A $100 Slice of Pie


Snohomish is where I am spending my final afternoon for my week in Washington. All week I’ve found quick lunches and have been able to explore a bit with new friends and coworkers in my class and in my agency. Tonight I was on my own and took the cab ride 10 miles for $24 to seek the Snohomish Pie Company. For all of us suburban and rural cimageitizens that haven’t had cabs as a regular part of life, it is always a shocker to watch the meter. This is only my second experience opting for cab.

Snohomish Pie Company is quaint and clean, and consists of a small baking area and counter and about a dozen tables scatered inside and on the patio.  It emits the sense of small, and lightness, which gives me permission to indulge. Well played, SPC.

I requested a cup of chicken gumbo, a small size to fill my belly with nutritious ingredients but leaving space for the pie! Upon recommendation, I was served up an apple-marion berry ala mode. It was gorgeous. A crumb topping, deep burgundy color filling, and just enough ice cream to round it out.

The texture was smooth, not choppy, and hints of mild apple and marion berry danced with the vanilla cream.The crumb topping was a little heavy on the sweet side, I reckon to assist the filling. However, a bit overkill due to its inability to readily mix with the entire bite. I’d never had the fabled marion berries (turns out it’s basically a blackberry), but thought that would be the best local choice, and I am glad I chose it. My father and grandfather always said the local food was one of the best parts of experiencing travel and I agree!

The atmosphere was fantastic. Soft music, pine table sets, and a very youthful and innocent pair of bakery servers happily working at cleaning windows and wiping down tables. They also seemed a bit concerned as I snapped photos and attempted to draft a few notes.

Don’t worryimage, kids, I’m no one but a regular customer, here to say your shop is lovely. My meal was a mere $15, and I headed out to the street to enjoy the visitor-geared shops and atmosphere.

After walking into two antique stores, an organic fiber clothing store, and a candle and gift store, I was already spent on my budget. I acquired a kid guitar, a bootleg vinyl LP, and a magazine from 1995 which was, interestingly enough, the last time I visited Seattle in a chain of events that is a bold marker on my life timeline. That’s for another story of grilled cheese sandwiches, burning busses, and the start of adventure. This one’s about pie. I sank $50 here, but my family will be excited and surprised at their gifts.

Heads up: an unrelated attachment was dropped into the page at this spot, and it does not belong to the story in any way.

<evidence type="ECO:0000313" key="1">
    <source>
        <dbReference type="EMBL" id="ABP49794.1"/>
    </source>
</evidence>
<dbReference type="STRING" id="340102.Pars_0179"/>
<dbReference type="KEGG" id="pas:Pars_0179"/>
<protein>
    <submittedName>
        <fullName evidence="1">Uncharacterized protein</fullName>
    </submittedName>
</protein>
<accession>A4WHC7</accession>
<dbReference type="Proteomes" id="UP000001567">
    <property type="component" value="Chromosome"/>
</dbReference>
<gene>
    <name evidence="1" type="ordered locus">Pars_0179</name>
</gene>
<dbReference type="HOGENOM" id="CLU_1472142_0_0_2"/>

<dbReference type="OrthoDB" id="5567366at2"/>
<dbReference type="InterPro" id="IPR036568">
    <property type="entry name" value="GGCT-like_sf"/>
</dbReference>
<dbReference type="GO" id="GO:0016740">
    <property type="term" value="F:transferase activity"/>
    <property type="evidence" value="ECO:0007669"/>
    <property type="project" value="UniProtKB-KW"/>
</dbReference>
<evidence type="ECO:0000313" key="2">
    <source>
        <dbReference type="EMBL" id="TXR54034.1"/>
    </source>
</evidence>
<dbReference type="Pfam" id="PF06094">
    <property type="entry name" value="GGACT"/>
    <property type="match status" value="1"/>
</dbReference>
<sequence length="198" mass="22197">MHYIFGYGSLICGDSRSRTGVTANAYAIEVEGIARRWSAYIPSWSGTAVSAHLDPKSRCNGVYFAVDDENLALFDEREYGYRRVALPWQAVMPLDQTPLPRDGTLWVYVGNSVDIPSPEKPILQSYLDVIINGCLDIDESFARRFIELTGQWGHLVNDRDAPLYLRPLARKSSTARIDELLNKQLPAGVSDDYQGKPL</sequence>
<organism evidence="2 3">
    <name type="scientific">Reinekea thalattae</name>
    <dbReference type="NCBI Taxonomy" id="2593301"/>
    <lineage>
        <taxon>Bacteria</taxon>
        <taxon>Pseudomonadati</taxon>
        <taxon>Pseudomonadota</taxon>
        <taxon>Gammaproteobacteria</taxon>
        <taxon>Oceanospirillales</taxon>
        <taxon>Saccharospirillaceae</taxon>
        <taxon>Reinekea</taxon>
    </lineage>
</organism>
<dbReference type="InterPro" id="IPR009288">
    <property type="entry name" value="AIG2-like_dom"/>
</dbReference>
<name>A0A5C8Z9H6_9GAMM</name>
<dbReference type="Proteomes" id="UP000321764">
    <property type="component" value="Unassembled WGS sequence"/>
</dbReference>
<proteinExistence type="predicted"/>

Off to the town visitor center, which, in my business, means information and exits on the subject and area at hand. For Snohomish it meant rows of rack cards and two elderly folks that seemed surprised anyone had stepped in to rest, check things out, and read rack cards. After they asked me about a dozen questions, I decided I’d wait outside for a cab. The weather in Washington was just awesome. Light layers, mostly sunny, 60-70 degrees the entire week. Sitting on the bench, waiting for my cab, watching cars go by was soothing. If you’ve never people watched or counted cars, I recommend it. It’s most definitely entertaining. It is a completely present moment activity in this world of phone staring, deadlines, and progress.

We had to take an alternate route back the 10 miles to Everett, a car wreck, stopped traffic on the interstate, and so forth. And although it sounded fraudulent, I could see it on my map app. Besides, the river road literally follows along the Snohomish River, which was also a nice retreat from the very densely populated area. Well, for me it seemed like an awful lot of cars and people and not a lot of space between residential areas. I handed the cabbie $50 (yes, an extra $20 pickup fee somehow) and made my way to my room to pack and unwind. I guess it was more like a $139 slice of pie. Totally worth it.

Corner of first and avenue d, Snohomish, WA

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